During his undergraduate career, Ryan Edelbrock focused his efforts on three things: playing varsity baseball, playing varsity golf and pursuing a career in psychology. When Edelbrock realized that as a psychologist, he wouldn’t be able to prescribe medication to his patients, he decided to pursue a career in medicine, focusing on psychiatry, so he could be a “one-stop-shop” for patients. But Edelbrock soon hit a roadblock: he didn’t have enough science credits to enter directly into medical school following graduation. It was a recommendation from a classmate (who also happens to be the daughter of NEOMED’s College of Pharmacy Dean Richard Kasmer, Pharm.D., J.D.) at Defiance College, in Defiance, Ohio, that showed him the path to NEOMED.
Two years in the NEOMED-CSU Post-Baccalaureate Partnership for Urban Health and a passing Medical College Admission Test (MCAT) score later, Edelbrock is now a second-year student in the College of Medicine who has immersed himself in life at the University.
A little bit of this, a little bit of that
He’s still not sure what career he’ll choose, but he’s seeing opportunity more than feeling uncertainty. As the co-president of the American Academy of Neurology-Student Interest Group for Neurology and an active member of the Radiology Interest Group, Neurosurgery Interest Group and Oncology Interest Group, Edelbrock is finding many chances to explore different fields in medicine.
While they’re all different student organizations, Edelbrock explains that the fields are also related in one way or another.
“I originally thought I’d like a career in psychiatry, but then I shadowed a neurologist. I ended up realizing that I really like neurology, and that and neurosurgery kind of go hand in hand, especially in the field of oncology. A couple of my family members have had brain tumors, so that’s where my interest in neurosurgery was piqued. From there, with neurology and neurosurgery, there’s a lot of radiology involved in procedures like reading MRIs and scans, so I find radiology interesting as well,” says Edelbrock.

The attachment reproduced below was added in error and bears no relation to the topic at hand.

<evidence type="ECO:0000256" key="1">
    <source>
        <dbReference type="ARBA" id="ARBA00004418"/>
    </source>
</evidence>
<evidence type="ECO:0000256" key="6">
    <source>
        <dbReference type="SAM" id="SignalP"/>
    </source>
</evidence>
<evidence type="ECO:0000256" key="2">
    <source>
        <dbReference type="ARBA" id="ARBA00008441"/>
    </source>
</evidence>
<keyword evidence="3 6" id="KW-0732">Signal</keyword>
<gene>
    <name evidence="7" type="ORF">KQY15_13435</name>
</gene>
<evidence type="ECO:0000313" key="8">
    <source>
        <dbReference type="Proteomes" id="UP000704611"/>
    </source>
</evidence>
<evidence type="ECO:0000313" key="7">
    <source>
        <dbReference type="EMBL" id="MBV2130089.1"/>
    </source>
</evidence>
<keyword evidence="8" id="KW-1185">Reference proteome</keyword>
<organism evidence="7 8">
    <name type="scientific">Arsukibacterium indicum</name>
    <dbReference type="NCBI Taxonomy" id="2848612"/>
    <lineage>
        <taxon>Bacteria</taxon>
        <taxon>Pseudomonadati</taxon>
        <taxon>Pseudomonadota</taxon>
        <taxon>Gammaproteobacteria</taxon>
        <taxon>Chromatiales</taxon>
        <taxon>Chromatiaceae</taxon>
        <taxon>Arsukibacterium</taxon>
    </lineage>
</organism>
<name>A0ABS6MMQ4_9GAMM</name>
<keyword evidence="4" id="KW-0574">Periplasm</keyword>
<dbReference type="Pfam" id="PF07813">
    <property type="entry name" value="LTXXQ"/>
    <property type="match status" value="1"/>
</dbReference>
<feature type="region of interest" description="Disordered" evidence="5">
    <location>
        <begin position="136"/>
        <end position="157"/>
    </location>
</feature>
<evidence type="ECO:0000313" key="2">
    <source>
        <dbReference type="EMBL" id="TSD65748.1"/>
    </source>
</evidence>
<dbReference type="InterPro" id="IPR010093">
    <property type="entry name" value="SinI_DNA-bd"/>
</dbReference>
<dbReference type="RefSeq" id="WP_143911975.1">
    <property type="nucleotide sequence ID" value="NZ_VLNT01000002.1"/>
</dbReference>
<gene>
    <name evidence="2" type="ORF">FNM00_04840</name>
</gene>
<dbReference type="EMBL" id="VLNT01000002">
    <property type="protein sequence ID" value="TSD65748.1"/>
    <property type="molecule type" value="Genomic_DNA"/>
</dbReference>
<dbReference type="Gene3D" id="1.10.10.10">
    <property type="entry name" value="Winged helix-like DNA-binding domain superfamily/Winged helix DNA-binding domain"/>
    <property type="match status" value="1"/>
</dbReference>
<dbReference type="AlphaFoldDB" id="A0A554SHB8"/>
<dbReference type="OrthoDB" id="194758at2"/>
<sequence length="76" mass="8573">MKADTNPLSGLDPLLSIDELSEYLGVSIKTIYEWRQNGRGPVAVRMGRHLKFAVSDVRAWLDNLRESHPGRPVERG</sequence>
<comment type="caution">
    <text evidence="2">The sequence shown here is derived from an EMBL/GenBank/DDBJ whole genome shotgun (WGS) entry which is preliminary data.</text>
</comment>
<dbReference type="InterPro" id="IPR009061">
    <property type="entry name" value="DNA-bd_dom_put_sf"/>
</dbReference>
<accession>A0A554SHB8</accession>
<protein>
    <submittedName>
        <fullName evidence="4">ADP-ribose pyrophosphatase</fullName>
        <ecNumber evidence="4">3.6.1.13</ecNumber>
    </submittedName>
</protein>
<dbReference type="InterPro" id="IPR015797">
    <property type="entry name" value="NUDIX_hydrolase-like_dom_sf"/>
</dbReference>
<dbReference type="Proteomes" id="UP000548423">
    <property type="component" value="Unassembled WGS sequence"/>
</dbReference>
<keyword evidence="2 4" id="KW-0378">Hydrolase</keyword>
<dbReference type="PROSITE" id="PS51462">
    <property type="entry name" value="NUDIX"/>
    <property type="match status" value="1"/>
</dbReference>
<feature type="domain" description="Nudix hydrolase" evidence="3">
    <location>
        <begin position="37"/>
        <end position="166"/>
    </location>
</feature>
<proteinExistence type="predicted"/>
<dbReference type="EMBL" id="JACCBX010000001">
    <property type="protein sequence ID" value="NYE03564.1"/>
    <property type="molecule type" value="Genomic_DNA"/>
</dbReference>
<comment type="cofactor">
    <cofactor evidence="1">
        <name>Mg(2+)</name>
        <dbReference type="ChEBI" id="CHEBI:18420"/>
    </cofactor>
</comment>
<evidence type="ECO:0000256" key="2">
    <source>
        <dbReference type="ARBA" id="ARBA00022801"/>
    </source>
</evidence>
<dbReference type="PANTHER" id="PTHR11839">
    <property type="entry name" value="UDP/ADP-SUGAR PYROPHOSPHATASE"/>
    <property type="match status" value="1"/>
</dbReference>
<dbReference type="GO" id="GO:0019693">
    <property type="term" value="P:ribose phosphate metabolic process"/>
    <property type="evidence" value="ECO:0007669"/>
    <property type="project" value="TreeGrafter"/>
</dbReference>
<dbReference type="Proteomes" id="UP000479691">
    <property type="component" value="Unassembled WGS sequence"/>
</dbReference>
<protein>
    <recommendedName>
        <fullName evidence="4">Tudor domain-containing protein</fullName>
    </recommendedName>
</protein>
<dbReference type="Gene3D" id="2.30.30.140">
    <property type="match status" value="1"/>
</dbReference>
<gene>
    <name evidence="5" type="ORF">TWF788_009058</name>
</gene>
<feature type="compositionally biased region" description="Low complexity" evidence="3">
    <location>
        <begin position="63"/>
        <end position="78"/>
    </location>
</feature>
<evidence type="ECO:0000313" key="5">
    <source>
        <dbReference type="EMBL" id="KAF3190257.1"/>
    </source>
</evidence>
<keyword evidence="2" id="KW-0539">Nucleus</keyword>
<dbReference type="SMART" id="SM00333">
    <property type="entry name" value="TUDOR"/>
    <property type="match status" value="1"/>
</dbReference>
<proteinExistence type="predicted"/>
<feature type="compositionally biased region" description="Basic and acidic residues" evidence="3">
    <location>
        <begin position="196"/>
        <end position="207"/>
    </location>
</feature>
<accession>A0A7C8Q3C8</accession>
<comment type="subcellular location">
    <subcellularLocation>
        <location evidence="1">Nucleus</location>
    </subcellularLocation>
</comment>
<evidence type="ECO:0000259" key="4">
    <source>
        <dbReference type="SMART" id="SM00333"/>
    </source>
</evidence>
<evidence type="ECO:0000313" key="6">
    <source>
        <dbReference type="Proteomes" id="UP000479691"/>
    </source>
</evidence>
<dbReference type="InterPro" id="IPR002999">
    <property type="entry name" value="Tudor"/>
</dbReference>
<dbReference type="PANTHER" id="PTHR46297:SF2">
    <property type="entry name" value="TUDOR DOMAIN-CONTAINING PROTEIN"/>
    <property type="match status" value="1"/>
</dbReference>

On top of all the student organizations, Edelbrock has also taken an interest in medical research. There’s plenty to learn about how to conduct research, but Edelbrock is also learning other aspects of the profession, such as how scientists write journal articles about it and apply for grants to fund it. All of this experience will help him later in his career, says Edelbrock, who adds one unexpected benefit of conducting research as a student: It’s a great networking opportunity.
This summer, he teamed up with Brett Schofield, Ph.D., a professor of anatomy and neurobiology, and others to study the distribution and projection of vasoactive intestinal peptide- (VIP) expressing cells in the inferior colliculus in mice.
Slow down, what does that even mean? Let Edelbrock explain.
“We studied an area of the brain that is involved in hearing. In this project, we looked for a specific cell in the inferior colliculus – the area in the back of the brainstem – how that kind of cells “talk” to cells in other brain areas in ways that cause you to pay attention, to regulate sound information or represent the body with respect to sounds, or to make you run away from loud sounds,” he says.
Edelbrock was recognized for his outstanding poster presentation of this research at the University’s Summer Research Fellowship Program in August.
What is his secret to a perfect research presentation?
“Show your excitement about your research. In my research, we found cells that had never been discovered before, so I was able to share that with people – this research was groundbreaking and will potentially lead to more research. Explaining that got other people excited,” Edelbrock says.